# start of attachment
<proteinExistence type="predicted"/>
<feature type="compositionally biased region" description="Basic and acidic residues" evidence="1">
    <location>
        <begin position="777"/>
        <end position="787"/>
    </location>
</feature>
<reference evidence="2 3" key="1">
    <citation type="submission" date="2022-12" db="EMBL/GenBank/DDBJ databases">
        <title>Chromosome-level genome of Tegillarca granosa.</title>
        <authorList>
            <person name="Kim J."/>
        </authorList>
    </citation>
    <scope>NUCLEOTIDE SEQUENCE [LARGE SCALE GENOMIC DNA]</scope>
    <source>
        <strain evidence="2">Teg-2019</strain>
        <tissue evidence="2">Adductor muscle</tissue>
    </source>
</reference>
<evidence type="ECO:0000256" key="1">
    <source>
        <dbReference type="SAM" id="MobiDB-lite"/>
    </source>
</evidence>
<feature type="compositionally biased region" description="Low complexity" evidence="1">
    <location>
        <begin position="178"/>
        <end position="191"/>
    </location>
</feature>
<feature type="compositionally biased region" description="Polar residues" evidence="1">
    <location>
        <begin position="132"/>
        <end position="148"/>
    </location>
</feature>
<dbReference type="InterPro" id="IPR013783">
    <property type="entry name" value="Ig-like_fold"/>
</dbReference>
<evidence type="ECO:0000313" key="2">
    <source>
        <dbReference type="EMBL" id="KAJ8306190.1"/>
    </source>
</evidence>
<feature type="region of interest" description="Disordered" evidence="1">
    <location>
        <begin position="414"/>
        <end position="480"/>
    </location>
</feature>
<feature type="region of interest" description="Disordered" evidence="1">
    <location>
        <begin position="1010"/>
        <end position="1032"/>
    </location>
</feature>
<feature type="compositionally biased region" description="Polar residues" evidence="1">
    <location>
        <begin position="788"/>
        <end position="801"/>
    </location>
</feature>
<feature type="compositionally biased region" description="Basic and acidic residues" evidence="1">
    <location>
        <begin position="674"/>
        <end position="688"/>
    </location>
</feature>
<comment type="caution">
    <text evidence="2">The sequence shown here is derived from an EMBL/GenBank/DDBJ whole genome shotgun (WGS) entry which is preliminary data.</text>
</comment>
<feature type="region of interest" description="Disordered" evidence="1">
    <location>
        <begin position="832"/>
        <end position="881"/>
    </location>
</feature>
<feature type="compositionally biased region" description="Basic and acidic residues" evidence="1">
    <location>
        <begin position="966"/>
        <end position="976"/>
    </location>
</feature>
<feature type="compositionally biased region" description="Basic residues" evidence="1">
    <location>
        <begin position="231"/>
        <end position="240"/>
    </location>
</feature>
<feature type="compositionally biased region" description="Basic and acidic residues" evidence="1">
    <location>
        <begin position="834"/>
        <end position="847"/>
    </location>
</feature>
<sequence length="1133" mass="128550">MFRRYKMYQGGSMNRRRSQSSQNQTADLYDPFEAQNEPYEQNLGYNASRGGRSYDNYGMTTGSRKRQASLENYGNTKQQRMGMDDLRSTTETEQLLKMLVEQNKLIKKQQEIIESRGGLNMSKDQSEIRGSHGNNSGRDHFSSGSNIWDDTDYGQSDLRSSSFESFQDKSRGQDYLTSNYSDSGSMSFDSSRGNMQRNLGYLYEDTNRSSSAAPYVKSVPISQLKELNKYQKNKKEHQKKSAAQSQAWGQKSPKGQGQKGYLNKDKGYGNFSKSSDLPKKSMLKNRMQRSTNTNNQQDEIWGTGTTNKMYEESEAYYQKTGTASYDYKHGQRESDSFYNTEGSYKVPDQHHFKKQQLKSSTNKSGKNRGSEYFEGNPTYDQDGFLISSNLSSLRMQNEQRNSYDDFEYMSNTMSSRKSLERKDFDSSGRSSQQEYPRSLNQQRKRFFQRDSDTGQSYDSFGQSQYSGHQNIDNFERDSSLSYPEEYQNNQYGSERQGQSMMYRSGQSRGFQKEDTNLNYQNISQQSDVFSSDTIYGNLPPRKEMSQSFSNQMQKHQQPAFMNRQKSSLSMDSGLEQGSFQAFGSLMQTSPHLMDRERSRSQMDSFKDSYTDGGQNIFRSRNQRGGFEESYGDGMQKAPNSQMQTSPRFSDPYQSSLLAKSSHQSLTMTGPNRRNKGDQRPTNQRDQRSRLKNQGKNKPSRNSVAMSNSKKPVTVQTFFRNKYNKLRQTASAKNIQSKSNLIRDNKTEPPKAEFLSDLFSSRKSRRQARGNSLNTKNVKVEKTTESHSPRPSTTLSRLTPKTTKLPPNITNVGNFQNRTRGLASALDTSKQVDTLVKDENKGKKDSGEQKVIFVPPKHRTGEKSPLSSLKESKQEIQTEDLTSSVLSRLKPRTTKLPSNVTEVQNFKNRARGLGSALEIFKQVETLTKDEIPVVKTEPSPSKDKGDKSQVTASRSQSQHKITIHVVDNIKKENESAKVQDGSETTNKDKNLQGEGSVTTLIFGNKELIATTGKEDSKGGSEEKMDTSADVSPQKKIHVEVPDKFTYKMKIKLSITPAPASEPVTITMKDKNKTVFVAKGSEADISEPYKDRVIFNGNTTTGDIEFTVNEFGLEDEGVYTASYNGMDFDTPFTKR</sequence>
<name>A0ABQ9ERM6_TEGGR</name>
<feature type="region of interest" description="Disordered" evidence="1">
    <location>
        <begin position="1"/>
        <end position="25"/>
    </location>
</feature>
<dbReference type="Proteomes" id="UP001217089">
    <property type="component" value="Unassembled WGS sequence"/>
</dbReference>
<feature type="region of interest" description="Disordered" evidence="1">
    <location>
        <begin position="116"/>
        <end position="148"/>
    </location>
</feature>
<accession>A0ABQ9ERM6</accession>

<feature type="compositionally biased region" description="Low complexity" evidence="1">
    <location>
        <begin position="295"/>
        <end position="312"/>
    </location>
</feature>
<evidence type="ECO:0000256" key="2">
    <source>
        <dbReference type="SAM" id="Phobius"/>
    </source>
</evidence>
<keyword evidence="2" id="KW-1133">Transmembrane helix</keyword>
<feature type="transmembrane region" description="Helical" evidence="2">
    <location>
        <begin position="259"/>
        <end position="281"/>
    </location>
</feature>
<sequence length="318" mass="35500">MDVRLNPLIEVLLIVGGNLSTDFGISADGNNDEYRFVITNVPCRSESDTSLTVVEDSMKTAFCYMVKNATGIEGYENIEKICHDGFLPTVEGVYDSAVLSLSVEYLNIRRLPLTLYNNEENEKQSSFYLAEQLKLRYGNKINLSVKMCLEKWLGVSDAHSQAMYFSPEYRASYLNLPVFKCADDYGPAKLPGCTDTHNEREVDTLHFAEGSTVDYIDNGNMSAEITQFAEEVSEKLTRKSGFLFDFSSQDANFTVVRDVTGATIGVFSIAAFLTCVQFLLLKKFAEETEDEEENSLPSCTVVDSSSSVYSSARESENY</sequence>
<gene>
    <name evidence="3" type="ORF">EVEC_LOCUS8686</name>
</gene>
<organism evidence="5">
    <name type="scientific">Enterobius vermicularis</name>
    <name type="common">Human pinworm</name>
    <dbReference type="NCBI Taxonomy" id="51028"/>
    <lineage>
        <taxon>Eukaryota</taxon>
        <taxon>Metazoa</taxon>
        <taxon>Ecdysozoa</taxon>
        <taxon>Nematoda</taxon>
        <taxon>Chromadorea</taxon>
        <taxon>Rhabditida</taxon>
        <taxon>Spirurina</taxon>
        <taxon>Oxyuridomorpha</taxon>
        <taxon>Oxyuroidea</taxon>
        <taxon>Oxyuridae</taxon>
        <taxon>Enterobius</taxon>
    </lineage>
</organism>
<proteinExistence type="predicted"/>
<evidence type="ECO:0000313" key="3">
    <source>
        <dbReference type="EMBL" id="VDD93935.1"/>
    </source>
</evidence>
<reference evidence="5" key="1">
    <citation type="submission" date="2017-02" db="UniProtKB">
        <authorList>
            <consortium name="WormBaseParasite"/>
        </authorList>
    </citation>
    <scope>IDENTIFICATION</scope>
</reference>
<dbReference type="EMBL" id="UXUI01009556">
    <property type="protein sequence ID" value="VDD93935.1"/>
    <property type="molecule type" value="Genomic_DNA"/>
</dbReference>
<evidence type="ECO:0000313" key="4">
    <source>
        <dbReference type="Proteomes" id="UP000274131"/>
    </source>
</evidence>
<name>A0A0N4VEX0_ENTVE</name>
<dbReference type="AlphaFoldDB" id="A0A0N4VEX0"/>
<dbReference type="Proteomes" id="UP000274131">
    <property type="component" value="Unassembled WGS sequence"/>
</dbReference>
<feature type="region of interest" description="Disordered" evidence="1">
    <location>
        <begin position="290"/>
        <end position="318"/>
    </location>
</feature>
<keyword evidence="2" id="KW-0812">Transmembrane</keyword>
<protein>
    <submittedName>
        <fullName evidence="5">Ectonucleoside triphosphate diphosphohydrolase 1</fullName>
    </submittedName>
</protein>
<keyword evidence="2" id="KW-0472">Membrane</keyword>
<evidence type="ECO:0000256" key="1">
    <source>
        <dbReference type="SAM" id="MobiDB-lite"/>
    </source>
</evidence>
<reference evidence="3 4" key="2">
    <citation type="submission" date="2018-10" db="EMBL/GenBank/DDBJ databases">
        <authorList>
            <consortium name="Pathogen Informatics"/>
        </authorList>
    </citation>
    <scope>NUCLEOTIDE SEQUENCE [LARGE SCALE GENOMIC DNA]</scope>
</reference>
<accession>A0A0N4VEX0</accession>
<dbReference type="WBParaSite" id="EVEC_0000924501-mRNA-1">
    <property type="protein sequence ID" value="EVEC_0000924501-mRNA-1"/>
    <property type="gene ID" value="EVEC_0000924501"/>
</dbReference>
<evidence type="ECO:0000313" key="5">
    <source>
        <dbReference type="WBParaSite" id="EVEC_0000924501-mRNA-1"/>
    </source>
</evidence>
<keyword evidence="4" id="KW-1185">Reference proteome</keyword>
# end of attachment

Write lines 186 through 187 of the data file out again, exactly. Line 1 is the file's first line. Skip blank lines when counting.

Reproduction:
        <end position="318"/>
    </location>